Flipping turns traditional teaching on its head.
It moves learning out the classroom to a time and place of the student’s choosing. Meanwhile the classroom becomes the venue for ‘homework’ elements: exercises, projects, discussions…
Driven by technology, it’s a method any teacher and institution can adopt. But there are still pitfalls to avoid, and best practices to aim for.
To make it work for you, follow our ‘do and don’t’ tips below.
Create varied and interesting content
The heart of flipped learning is putting lessons into a watchable format, which students see before the classroom session.
A purpose-built tool can make a huge difference with this. Basic webcam-recorded lessons are ok, but to truly engage with your students – and fully express your own teaching abilities – you need something lively, varied and genuinely interactive. And for that, you really need tailor-made software – of which there are several options.
Do: Look for something that runs on a common platform, such as Windows.
Don’t: Let technology get in the way. Choose a simple system, with an intuitive interface.
Do: Check it offers several content-creating options. For example: HTML5 interactive objects, YouTube videos, documents, presentations, images, videos, multimedia files, audio narration… These should be easy to use, and to combine.
Don’t: Rely on making your own content. Pull in material from all kinds of sources – copyright allowing, of course! It’s what this generation is used to.
Do: Keep things short. You don’t need a 40 minute flipped lesson just because that was how long the classroom lesson was. 15 minutes might be plenty.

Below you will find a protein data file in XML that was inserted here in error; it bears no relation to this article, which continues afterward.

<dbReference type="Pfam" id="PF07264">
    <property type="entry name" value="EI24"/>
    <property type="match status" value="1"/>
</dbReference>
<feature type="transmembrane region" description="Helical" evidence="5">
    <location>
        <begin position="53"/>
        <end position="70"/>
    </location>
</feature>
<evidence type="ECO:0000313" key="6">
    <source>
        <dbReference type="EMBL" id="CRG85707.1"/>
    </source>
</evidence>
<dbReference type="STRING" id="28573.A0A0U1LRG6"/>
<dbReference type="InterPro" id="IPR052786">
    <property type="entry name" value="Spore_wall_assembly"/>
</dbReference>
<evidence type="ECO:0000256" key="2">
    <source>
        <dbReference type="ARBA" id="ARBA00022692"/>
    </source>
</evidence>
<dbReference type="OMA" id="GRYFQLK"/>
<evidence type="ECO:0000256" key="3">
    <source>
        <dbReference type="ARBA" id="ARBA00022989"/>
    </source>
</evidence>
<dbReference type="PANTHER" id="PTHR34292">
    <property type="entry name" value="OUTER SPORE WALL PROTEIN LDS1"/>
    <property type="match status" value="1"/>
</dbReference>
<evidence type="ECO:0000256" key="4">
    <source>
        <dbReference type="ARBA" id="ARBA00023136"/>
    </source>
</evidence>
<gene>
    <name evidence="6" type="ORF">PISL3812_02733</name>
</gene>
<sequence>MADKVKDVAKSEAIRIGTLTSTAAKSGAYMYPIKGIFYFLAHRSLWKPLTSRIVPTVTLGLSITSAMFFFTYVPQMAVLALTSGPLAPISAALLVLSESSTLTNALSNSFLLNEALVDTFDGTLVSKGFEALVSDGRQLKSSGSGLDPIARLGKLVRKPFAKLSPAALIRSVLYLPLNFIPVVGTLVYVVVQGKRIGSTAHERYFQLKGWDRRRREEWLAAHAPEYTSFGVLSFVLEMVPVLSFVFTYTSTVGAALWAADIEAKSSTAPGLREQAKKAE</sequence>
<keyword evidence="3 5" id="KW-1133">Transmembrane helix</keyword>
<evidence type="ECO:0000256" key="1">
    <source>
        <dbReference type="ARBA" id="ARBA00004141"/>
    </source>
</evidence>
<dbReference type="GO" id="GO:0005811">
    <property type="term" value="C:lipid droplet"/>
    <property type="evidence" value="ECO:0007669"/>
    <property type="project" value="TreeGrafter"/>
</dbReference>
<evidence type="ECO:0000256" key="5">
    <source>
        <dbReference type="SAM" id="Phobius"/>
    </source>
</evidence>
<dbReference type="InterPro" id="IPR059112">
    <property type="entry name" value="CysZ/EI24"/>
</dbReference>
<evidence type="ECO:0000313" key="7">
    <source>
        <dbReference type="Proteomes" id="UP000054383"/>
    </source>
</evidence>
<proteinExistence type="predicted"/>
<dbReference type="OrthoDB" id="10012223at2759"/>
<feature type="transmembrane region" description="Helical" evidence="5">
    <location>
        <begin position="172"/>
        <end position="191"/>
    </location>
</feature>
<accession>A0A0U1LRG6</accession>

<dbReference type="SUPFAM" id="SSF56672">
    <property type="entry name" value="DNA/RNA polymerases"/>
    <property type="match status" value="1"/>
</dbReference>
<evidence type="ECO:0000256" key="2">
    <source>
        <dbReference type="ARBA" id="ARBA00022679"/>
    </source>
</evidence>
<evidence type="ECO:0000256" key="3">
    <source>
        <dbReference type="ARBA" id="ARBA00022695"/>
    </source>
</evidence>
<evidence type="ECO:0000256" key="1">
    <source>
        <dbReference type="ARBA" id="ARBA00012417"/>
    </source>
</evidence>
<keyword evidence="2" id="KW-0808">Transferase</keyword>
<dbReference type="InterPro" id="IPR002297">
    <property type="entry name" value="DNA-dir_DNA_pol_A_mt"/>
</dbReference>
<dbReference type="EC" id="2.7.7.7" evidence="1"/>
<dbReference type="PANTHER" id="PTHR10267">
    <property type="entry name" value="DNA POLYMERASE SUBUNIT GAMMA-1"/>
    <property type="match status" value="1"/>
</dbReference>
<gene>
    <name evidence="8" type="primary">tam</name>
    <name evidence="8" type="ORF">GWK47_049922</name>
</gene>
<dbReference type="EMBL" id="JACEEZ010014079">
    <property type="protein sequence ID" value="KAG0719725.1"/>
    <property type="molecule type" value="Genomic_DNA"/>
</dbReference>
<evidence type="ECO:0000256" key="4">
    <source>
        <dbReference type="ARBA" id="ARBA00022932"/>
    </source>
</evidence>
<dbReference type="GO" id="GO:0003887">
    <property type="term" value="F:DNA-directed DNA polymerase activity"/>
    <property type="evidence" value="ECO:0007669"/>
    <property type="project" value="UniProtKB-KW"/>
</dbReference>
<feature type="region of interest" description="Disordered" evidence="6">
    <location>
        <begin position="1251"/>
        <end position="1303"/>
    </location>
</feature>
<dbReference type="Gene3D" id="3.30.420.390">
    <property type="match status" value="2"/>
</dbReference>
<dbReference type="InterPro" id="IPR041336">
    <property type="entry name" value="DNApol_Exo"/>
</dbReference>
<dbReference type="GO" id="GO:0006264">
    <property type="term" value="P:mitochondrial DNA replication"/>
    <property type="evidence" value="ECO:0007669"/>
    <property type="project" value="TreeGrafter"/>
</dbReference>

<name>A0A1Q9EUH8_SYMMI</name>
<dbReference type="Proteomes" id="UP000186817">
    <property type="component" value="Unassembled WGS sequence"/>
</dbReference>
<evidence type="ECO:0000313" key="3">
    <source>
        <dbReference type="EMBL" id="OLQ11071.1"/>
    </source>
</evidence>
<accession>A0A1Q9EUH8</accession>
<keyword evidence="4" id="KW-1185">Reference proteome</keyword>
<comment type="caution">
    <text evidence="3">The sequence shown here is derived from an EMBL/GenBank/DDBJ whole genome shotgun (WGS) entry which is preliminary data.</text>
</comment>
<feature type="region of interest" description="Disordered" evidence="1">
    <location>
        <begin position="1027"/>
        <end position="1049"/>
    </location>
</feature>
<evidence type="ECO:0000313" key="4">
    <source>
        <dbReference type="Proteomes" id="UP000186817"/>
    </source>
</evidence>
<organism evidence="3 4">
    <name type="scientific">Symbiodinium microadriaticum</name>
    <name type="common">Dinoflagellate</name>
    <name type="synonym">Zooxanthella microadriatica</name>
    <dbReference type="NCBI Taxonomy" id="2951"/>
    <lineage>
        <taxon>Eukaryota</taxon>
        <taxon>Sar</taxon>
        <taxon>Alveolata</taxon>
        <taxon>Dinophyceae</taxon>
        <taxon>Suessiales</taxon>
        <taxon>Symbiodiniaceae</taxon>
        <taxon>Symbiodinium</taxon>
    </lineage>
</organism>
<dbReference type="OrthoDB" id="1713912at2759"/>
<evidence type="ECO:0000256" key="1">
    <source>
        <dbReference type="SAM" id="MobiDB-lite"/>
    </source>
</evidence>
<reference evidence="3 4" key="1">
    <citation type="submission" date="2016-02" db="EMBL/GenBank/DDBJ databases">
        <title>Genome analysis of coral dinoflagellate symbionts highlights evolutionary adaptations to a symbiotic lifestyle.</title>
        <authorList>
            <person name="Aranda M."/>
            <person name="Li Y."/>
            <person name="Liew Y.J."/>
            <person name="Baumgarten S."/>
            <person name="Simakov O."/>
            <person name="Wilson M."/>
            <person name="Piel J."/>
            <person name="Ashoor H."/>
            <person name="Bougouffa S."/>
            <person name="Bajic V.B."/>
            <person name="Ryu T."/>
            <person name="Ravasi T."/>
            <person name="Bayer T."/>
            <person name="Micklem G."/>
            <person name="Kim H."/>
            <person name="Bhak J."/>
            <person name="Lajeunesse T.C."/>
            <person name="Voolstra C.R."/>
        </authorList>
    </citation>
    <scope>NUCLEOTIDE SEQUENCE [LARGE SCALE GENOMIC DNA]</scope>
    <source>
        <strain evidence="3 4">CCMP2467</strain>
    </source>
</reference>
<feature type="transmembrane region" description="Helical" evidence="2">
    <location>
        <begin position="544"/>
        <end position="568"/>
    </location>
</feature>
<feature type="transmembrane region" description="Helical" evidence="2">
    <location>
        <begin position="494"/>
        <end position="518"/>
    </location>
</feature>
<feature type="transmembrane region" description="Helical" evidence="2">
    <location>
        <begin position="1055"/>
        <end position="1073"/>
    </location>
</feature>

Get students to engage, not just watch
Just as you need the right tool, so your students need something that enables them to interact effectively.
There are some great solutions out there. For example, mobile apps that enable students to preview, navigate and interact with e-lessons.
Do: Look for something that allows students to, for example, highlight, bookmark or add comments, or answer self-assessment questions. (This is also a good way to check they really are watching the lesson, which needs factoring in!)
Do: Try and choose this tool at the same time as you choose the teacher’s tool. The two should go hand-in-hand.
Don’t: Overburden students with material to watch in their own time. Weigh up the pros and cons. It’s usually fine if this replaces time previously allocated to homework, but if flipped learning actually places extra demands on a student, then it might be worth rethinking things.
Use the classroom differently
Once you’ve created your lesson and your students have interacted with it, classroom time can be spent exploring the knowledge it contained in engaging, practical ways.
Don’t: Use the classroom for traditional homework. Instead, use it for collaborative projects and inquiry-based activities.
Do: Remember the core of what makes a classroom a fun and productive place, and what your role in that is. Flipped learning is never a substitute for face-to-face teaching – in fact, it’s a way to increase the energy and importance you put into that.
Do: Vary things. Like anything, flipped learning might lose effectiveness if it becomes routine. You could spread its use out among other teaching models.